Inside Voice:

Mental Health in Professional Sport

 

We hear about wellbeing in sports quite often and how it can be a crucial lifeline for sportspeople, but why not hear it from a professional sportsperson themselves? We spoke to ex-professional footballer and current coach, Michael Nelson, about his thoughts on mental wellbeing and the hardships within the sporting industry…

Mental Health Issues in Sport

Personally, I had a couple of issues outside of football, which if anything, football helped with. The teammates and the manager I had at the time played a big part in getting me back into football, so the sport actually helped with any mental health issues I was having at the time. For me, football acted as a bit of a release for that 1 ½ to 2 hours I was training or playing. Not that you forget about your issues, but you can push them to one side and be fully focused for the time, so football was actually a release in that sense.

Beyond that, other issues could crop up and they would be around injuries or if you weren’t in the team. So, if you had an injury and you were out for a while then you would start to think (if the teams were starting to sign other players), then possibly your place is up for grabs and you might not get back in the team; that can really have an impact on your mental health and how you cope with that.

Also if the manager changed, and a new manager came in and he didn’t seem to like you, you thought you might have to move clubs, asking yourself the questions - "Where am I going to move to? Am I going to have to up sticks and move house and region and go somewhere else in the country? Will my family come with me or stay where they are?" There were a lot of issues in terms of what was best for the family life, in and around football as well.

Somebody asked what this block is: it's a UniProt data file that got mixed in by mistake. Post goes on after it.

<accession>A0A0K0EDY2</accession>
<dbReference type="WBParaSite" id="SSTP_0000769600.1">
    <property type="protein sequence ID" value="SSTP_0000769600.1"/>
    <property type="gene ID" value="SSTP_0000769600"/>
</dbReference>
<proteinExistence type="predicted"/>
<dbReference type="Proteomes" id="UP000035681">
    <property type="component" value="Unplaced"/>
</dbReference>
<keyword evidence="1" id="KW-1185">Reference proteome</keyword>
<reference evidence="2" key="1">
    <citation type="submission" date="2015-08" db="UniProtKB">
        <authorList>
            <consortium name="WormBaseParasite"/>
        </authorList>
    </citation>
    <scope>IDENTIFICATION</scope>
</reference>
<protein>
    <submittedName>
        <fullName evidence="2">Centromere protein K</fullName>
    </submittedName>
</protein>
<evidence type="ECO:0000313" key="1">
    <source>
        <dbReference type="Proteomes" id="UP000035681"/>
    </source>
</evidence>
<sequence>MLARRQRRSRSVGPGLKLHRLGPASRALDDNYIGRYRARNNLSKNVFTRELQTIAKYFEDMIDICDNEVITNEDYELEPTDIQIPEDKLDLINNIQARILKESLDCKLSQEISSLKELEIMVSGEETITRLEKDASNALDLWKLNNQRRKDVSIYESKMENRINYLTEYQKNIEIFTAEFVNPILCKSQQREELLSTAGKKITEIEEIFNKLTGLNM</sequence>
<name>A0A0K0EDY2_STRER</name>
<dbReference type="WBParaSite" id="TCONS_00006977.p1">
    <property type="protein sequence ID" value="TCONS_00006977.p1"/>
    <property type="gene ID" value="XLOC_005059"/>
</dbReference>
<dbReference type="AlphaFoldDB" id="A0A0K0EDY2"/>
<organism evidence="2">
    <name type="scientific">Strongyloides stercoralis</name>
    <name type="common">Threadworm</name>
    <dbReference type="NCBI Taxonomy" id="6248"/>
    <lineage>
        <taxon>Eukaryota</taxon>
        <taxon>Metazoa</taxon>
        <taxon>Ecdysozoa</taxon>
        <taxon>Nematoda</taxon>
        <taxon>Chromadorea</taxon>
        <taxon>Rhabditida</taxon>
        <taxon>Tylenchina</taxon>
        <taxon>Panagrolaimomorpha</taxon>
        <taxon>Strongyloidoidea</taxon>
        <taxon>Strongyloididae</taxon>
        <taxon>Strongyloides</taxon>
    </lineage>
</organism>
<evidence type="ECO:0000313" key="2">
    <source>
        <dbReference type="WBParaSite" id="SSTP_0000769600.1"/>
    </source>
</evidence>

It meant there was always immense pressure to perform at your best to be able to stay in the team and if you didn’t, and you came out of the team, you could be out of it for a long time. Obviously the pressure intensified as your contract was coming to an end, so if you were on a 2 or 3 year contract and only have 4 or 5 months left and were out of the team, then you felt more pressure around getting a new contract. Also there was worry around perception from other clubs and your chances with them. Then if you did get another club, would it affect wages, and it creates other questions from there. The pressures to stay in the team are always high.

Coping With Criticisms on A National Stage

When I first started, it was mostly criticisms from the fans and opposition fans at the stadium usually on a matchday. As my career went on, social media grew and regardless of whether you had won, lost or drawn, you would always get some criticism after the game - from your own fans if you didn't play well or from opposition fans if you did win. You have to try and block it out, but some were quite personal, I had instances where remarks were made about my wife and kids, and you’d have to report it to the police. There was a lot of negativity and some people find it almost impossible to block it out, especially when it can affect home and family life as well. Some players I’ve played with have really been affected by comments they’ve received on social media, and it’s had quite a detrimental effect on their career.

External Support

Independent and specialist support would definitely help. Sometimes players don’t want to go to their coaches or manager, because they feel that if they open up and say they’re possibly struggling mentally. Their performances still might be good, but because they flag up a mental health issue to the manager, they might then be taken out of the team, which would then probably add to the mental health issues. If they had someone to speak to externally, who had no influence on the team, and no influence on team selection, then they’d be more inclined to speak to them. Without the risk of putting their place in the team in jeopardy. So, I think having someone external would be good. I know there’s the PFA and stuff like that but I think more on-hand organisations that can be available to players, then that would be better.

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